National: Election hacking puts focus on paperless voting machines | Associated Press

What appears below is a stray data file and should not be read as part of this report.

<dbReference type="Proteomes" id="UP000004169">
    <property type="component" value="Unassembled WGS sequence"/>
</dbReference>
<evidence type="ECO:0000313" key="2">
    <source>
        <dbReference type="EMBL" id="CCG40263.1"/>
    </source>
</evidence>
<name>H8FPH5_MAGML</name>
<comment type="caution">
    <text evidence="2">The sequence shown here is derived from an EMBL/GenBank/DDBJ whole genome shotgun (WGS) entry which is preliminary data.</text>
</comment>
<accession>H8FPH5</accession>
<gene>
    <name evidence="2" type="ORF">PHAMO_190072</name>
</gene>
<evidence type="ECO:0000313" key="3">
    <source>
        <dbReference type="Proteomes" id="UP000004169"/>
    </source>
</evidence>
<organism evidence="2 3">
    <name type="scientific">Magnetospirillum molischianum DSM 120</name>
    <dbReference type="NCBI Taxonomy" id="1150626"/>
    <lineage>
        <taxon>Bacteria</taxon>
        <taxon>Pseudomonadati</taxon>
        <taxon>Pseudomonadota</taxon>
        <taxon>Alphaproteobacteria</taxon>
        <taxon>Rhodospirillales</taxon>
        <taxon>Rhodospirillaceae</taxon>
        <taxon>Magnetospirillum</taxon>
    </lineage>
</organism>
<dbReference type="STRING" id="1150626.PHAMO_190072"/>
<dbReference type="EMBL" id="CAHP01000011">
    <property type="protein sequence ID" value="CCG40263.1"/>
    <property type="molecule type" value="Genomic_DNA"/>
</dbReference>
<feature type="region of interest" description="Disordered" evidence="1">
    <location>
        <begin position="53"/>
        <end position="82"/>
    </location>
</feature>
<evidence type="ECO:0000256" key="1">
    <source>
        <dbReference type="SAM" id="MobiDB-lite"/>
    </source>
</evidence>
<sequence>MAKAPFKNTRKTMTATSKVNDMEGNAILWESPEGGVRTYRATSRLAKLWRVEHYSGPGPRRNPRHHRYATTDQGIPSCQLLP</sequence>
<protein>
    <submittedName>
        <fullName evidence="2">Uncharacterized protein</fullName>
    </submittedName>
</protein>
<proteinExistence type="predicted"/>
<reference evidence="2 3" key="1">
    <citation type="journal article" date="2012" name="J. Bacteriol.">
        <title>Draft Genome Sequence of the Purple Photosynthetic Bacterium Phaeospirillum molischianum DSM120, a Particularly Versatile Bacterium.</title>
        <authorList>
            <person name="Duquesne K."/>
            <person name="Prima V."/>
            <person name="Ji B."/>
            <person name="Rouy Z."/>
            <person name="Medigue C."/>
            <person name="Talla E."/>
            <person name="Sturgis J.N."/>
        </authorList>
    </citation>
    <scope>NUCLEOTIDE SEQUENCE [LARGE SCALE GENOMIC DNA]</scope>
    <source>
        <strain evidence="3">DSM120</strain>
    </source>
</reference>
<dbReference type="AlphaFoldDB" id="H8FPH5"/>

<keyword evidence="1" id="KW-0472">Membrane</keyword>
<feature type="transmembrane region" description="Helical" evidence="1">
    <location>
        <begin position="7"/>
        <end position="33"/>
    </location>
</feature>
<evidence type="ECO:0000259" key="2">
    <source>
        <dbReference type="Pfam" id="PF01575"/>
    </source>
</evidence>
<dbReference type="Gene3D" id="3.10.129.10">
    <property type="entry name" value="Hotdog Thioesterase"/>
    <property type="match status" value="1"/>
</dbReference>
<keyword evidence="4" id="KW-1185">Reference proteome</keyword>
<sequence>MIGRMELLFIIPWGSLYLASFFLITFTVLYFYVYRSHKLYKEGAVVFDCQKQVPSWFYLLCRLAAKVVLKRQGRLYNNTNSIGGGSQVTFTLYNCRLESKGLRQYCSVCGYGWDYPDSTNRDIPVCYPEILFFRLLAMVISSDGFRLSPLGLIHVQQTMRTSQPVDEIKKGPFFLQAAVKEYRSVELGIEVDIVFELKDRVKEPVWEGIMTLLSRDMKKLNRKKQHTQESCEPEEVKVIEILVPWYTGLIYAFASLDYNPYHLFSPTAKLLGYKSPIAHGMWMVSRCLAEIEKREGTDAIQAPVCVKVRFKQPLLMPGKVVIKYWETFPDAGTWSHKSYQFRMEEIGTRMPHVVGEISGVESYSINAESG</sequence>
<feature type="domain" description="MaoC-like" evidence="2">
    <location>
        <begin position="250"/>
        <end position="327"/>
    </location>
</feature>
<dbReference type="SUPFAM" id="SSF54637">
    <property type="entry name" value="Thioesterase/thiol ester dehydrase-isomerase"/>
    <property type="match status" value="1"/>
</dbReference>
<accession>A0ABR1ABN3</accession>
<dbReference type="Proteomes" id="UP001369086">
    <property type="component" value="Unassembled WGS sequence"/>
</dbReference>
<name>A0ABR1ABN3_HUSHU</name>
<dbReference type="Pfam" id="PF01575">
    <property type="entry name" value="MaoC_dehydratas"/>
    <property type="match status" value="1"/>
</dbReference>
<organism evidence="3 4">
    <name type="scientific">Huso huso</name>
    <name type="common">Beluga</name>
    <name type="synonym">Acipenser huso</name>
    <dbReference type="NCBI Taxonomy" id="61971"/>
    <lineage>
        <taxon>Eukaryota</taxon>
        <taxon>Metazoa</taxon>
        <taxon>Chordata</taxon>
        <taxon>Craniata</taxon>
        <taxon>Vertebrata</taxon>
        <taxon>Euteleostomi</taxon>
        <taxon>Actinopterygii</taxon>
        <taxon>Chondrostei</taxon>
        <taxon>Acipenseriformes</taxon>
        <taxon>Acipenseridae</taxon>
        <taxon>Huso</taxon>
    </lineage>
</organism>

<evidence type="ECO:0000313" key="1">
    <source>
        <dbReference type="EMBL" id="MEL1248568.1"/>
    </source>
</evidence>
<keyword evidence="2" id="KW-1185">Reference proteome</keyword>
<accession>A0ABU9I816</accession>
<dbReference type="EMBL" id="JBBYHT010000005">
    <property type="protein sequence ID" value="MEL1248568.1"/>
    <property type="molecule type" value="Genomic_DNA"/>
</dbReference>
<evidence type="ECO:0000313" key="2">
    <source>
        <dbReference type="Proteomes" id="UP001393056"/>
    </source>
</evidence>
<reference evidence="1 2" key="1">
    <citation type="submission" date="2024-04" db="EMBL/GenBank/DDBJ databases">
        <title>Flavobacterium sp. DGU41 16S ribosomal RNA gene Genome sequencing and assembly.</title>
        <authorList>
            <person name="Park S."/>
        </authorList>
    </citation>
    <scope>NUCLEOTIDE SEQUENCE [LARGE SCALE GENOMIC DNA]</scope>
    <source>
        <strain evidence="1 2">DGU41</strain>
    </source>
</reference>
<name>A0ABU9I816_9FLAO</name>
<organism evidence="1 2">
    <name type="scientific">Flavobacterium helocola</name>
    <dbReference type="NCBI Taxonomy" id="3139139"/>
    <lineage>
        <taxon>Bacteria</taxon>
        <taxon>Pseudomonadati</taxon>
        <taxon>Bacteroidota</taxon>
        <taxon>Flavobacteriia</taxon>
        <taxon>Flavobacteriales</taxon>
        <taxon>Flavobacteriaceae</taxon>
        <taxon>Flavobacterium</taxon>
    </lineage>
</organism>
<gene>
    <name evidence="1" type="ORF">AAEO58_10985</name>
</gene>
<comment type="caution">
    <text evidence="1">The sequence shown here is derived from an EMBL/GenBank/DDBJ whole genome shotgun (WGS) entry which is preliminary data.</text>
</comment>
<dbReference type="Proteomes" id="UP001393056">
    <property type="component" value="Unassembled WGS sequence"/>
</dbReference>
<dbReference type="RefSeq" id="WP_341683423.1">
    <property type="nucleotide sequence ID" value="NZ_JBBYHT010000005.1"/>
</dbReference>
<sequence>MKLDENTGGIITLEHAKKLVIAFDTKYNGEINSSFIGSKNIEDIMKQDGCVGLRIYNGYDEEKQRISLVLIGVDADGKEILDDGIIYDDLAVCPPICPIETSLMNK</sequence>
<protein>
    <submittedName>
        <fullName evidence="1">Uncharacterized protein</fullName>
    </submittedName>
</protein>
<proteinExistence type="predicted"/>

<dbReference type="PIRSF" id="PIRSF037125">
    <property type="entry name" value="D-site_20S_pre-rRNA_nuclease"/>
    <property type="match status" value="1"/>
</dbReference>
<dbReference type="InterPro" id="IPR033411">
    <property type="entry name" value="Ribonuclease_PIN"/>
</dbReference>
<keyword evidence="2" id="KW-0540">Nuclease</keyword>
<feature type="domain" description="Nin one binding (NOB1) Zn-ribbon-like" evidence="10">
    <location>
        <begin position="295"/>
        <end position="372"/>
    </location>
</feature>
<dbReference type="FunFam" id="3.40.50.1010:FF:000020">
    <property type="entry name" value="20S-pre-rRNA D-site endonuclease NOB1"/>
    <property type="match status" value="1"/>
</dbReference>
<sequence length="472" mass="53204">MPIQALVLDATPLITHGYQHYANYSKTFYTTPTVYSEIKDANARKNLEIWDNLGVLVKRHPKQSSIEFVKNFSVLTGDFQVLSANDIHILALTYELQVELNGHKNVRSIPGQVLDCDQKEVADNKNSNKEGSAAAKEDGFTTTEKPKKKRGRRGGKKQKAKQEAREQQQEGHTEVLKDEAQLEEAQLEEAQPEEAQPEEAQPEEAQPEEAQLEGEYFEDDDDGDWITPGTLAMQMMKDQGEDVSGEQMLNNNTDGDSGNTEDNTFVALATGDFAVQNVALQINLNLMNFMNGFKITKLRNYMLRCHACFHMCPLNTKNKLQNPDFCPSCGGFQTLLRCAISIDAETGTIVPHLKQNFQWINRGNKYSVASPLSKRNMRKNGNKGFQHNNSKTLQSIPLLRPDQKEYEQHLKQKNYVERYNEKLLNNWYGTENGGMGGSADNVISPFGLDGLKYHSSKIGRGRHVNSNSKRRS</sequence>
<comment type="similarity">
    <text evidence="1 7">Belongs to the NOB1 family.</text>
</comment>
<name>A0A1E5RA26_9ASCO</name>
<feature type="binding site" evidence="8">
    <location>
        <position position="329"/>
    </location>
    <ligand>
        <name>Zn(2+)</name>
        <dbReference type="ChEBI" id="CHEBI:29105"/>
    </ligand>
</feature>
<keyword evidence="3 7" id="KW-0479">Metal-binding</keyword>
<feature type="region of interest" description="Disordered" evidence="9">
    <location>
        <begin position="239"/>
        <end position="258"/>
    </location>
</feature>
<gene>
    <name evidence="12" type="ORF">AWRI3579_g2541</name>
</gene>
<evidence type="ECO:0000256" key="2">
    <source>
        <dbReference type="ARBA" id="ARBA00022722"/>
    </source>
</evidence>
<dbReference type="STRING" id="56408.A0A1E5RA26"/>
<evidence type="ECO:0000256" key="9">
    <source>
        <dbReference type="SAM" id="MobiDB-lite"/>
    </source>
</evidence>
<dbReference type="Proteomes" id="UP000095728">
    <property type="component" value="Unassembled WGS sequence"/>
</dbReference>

As the midterm congressional primaries heat up amid fears of Russian hacking, an estimated 1 in 5 Americans will be casting their ballots on machines that do not produce a paper record of their votes. That worries voting and cybersecurity experts, who say the lack of a hard copy makes it difficult to double-check the results for signs of manipulation. “In the current system, after the election, if people worry it has been hacked, the best officials can do is say ‘Trust us,’” said Alex Halderman, a voting machine expert who is director of the University of Michigan’s Center for Computer Security and Society. Georgia, which holds its primary on Tuesday, and four other states — Delaware, Louisiana, New Jersey and South Carolina — exclusively use touch-screen machines that provide no paper records that allow voters to confirm their choices.